Beavers Endowed Chair in Heavy Civil Construction William Wolfe on Monday extolled the advantages of a career in heavy civil to a class of civil engineering and construction management students.
”Heavy civil is the infrastructure part. You’re got vertical and you’ve got horizontal. We’re talking about the horizontal,” he explained.
Heavy civil projects include bridges, dams, roads, tunnels and transportation and water systems. One advantage of that career path, he said, is that the projects are tangible and easy to explain. “When you talk about these big projects, you don’t need to explain yourself,” he said.
Another advantage is the influence large projects have on people’s lives. For example, the Pearblossom Pumping Plant and Devil Canyon Power Plant were built as part of the California Aqueduct, which brought water from Northern California to Southern California.
“Life would not just be different without them; it would be impossible without them,” he said.
There are plenty of large projects to work on, said Wolfe, given that the American Society of Civil Engineers has given U.S. infrastructure a D+. In San Diego, the $3-billion Midcoast Trolley extension projects has been underway for three years. And in Hawthorne, Tesla founder Elon Musk’s The Boring Co. is excavating tunnels for the movement of high-speed transportation pods.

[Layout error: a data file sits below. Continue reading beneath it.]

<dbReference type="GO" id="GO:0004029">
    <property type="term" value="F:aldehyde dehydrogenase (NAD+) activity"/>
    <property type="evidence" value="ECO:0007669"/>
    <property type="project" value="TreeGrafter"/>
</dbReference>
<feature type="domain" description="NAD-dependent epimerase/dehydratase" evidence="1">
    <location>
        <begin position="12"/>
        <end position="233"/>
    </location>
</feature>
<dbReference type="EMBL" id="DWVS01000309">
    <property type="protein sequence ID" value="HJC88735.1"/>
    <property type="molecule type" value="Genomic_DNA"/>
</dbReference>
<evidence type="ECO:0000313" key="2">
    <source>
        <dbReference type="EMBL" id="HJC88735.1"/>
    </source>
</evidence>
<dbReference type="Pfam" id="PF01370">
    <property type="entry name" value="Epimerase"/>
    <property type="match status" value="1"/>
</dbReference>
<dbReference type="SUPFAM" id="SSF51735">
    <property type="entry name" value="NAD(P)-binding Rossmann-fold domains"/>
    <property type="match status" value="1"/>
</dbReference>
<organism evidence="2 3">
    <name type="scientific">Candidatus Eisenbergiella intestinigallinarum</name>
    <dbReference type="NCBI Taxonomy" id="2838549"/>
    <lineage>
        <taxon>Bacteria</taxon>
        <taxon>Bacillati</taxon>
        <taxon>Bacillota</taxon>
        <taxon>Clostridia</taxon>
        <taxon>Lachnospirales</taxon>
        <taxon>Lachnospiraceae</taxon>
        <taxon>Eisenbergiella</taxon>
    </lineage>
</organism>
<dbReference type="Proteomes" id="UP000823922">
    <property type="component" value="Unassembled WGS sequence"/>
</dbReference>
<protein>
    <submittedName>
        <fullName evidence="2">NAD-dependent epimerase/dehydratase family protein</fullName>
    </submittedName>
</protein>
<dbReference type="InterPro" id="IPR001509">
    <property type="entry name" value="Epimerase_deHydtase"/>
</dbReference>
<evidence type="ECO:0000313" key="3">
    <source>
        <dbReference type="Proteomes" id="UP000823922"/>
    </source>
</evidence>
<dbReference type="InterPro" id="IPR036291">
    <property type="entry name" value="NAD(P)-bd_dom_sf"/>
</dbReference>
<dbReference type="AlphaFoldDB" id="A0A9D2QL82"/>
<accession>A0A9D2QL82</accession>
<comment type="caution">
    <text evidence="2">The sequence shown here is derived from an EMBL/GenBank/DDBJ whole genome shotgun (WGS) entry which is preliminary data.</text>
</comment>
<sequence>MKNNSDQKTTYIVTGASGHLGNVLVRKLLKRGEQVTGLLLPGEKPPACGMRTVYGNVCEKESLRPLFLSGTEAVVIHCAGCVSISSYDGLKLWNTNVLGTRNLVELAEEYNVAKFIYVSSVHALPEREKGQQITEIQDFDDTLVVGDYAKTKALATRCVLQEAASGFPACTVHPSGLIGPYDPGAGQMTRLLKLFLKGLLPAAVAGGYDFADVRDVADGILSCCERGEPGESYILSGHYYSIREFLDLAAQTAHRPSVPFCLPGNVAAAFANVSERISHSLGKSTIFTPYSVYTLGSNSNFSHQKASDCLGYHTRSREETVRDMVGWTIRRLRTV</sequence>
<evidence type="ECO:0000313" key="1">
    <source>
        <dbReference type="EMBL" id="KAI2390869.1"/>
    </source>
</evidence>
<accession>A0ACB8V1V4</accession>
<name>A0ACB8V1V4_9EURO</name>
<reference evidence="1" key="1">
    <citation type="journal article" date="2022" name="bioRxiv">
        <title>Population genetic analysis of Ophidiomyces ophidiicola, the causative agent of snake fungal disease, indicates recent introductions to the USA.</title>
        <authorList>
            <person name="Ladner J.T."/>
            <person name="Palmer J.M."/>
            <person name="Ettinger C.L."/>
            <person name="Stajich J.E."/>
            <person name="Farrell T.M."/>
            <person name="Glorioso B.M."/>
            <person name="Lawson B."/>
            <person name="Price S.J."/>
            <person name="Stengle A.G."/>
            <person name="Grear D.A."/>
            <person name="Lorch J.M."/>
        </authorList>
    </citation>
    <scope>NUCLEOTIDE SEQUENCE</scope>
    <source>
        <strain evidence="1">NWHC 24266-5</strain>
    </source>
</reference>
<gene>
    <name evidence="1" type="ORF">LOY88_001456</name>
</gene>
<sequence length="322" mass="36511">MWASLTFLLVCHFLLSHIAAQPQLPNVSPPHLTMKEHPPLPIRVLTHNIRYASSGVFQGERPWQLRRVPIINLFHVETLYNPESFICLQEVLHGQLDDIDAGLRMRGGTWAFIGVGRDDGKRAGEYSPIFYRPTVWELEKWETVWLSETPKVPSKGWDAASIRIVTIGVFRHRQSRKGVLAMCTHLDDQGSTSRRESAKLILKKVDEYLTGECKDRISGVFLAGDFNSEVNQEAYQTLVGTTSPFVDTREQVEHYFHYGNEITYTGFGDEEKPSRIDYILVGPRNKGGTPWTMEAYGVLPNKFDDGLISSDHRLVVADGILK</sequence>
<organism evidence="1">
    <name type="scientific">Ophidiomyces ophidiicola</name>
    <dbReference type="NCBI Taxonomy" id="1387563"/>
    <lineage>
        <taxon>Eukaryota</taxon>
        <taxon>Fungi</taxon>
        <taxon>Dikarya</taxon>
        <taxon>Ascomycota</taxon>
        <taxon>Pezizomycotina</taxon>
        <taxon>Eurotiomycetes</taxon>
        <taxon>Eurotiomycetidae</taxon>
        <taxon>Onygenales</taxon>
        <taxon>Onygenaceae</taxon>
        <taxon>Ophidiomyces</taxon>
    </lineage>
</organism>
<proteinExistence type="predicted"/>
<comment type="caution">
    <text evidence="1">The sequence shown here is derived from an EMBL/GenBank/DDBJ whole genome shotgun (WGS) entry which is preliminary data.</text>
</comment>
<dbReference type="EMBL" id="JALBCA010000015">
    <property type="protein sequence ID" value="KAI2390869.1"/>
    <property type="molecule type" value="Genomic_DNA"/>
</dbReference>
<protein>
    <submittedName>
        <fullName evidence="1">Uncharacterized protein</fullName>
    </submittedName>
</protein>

“Civil engineering and construction management is going to make that possible. None of that is going to be built without you guys,” Wolfe told the students.
He suggested that students visit http://heavyconstructioncareers.com to search for internships to fulfill the Heavy Civil Emphasis’s requirement for three months of full-time practical experience.
Wolfe joined the CSULB Department of Civil Engineering and Construction Engineering Management as Beavers Endowed Chair in Heavy Civil Construction in Fall 2016. He is Faculty Emeritus for the Ohio State University Department of Civil, Environmental, and Geodesic Engineering.
The Beavers Endowed Chair in Heavy Civil Construction is supported by the Beavers Charitable Trust and lead champion Ralph Larison, a member of the Dean’s Advisory Committee.
“None of this would have been possible without the leadership of Mr. Ralph Larison of Beavers Charitable Trust,” said College of Engineering Dean Forouzan Golshani. “Ralph has been a generous supporter of the College for more than a decade.”
The heavy civil engineering and construction industry employs nearly 1 million people across the country and is one of the fastest-growing engineering sectors, according to the US Bureau of Labor Statistics.